Another example of developmental outcomes situated on a campus and using the Framework as a blueprint is Northern Kentucky University’s Steely Library Information Literacy Learning Outcomes.12 The Steely Library outcomes are divided first by level (“Foundational,” “Advanced (Discipline-Specific),” and “Graduate”), and then by learning domain (“I understand,” “I can,” and “I value”). Within these categories specific outcomes are then mapped to each frame.13

As Northern Kentucky University’s Steely Library illustrates, many campuses already structure their information literacy program outcomes incrementally and according to varying levels within the curriculum, levels which, in well-designed curricula, correspond to an increase in students’ autonomy when researching. However, the Framework’s proposed knowledge practices and dispositions are not articulated at different levels—nor should they be, since they are not composed as concrete, measurable student learning outcomes. The knowledge practices and dispositions in the Framework are not meant to be comprehensive nor exhaustive. The Framework invites librarians to rigorously develop these lists further, as the Steely Library information literacy librarians have done. In the absence of an already developmentally articulated set of information literacy program outcomes, local curricular programs that share goals and objectives with information literacy, like the Eloquentia Perfecta component of the GE curriculum at my university, are a good place to begin the work of articulating the Framework in outcomes-based language, at multiple levels within local curricula.

The foundational level of Eloquentia Perfecta (Level I) was approved for implementation in May 2014, which means the library has been working with these foundational outcomes for more than two years now. The articulation of our information literacy program outcomes took place in conversation with both the Framework (Figure 1) and the foundational level of Eloquentia Perfecta on our campus. Mapping the Eloquentia Perfecta foundational outcomes in the four first-year designations to our information literacy program outcomes was a first step we could take to see how information literacy manifests on this foundational level in our local curriculum. Figure 2 represents a preliminary map of the Eloquentia Perfecta foundational outcomes that explicitly relate to information literacy, linked to our information literacy program outcomes.14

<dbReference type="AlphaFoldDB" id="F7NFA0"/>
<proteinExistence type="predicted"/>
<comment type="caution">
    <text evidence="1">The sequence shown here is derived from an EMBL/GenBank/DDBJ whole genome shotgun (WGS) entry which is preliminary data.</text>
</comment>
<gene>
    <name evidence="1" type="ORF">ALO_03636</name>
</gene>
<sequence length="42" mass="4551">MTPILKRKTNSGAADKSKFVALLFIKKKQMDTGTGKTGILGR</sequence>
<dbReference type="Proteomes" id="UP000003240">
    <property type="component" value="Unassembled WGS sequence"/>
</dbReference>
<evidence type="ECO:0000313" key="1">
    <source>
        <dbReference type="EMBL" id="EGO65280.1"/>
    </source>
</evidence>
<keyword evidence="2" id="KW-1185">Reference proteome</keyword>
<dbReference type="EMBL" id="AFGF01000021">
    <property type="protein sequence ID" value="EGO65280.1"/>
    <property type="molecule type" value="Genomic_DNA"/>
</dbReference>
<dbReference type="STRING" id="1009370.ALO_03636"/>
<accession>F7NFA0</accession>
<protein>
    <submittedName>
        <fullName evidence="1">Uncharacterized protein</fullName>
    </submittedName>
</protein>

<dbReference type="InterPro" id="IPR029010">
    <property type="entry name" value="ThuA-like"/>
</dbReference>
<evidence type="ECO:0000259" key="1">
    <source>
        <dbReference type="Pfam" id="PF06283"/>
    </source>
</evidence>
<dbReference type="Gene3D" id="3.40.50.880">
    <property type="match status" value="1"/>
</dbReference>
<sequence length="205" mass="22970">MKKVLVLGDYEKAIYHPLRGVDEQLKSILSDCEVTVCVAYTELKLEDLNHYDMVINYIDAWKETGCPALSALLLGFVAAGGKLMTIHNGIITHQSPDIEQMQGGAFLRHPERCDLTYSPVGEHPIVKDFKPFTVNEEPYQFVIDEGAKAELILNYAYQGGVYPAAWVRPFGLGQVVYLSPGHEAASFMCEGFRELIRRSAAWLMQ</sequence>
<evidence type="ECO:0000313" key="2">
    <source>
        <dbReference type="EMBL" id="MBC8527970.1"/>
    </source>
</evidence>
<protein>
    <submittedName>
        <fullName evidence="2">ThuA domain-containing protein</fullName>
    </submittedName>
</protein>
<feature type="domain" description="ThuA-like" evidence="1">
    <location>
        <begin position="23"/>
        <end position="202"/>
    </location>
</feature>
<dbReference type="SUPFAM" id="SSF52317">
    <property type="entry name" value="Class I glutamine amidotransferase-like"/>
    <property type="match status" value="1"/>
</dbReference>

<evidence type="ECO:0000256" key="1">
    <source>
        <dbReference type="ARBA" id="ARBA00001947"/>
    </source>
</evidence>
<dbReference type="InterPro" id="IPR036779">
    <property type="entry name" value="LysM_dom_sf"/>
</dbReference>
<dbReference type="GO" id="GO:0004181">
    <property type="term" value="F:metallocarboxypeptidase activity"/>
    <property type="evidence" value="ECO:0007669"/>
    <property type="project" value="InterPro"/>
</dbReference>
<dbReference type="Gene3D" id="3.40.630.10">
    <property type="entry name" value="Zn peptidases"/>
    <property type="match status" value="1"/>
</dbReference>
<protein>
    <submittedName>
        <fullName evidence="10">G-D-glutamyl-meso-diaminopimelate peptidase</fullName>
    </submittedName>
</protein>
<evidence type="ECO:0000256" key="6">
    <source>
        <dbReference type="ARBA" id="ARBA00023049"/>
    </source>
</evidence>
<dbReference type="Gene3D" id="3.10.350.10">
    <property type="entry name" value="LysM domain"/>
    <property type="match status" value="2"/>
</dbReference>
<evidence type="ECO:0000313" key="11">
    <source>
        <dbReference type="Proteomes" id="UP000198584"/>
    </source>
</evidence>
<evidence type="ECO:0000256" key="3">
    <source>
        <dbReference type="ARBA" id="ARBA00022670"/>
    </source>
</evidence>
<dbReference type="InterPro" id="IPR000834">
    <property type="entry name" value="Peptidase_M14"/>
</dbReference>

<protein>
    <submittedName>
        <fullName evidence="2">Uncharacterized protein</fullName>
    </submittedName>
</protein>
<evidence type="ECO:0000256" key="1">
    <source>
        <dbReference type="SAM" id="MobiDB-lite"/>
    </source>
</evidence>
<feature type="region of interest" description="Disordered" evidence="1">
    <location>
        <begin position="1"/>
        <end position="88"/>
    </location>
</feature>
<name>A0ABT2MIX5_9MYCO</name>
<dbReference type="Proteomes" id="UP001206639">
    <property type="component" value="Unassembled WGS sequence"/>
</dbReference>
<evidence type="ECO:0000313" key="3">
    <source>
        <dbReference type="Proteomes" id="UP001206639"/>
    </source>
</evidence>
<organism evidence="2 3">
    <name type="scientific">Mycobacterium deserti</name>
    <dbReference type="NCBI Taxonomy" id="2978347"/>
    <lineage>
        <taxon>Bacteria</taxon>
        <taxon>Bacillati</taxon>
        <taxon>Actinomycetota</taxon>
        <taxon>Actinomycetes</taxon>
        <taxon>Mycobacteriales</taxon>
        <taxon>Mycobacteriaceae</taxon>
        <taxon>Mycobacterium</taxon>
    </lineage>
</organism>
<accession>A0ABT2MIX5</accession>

Figure 2: Eloquentia Perfecta Level I: Foundational / Information Literacy Program Map

Because we have already mapped our information literacy program outcomes to the Framework (Figure 1), these two maps can be linked for further analysis of how the six frames manifest in our campus’ Eloquentia Perfecta foundational outcomes. Classroom-level outcomes can then be developed by individual librarians in the context of these mapped program-level outcomes and the Framework’s concepts, strengthening the architecture of our individual and collective information literacy instruction.

The Eloquentia Perfecta rhetorical outcomes (Level II) were approved by the faculty senate in May 2016 for implementation in 2017. Since they are not yet applied to specific upper-level courses across the curriculum, the library is only beginning to work with these outcomes. To the extent that these outcomes relate to information literacy, there is an opportunity for the library to collaborate and liaise with disciplinary departments as they situate these outcomes in their courses, rearticulate them within their fields of study, and develop appropriate pedagogy and assessments. In preparation for these partnerships, mapping the Eloquentia Perfecta rhetorical outcomes to the Framework illustrates the aspects of information literacy that manifest in this upper rhetorical level of the curriculum (Figure 3).

Figure 3: Eloquentia Perfecta Level II: Rhetorical / ACRL Framework Map

This information is useful to the library as we consider how best to target the frames in students’ later years of study.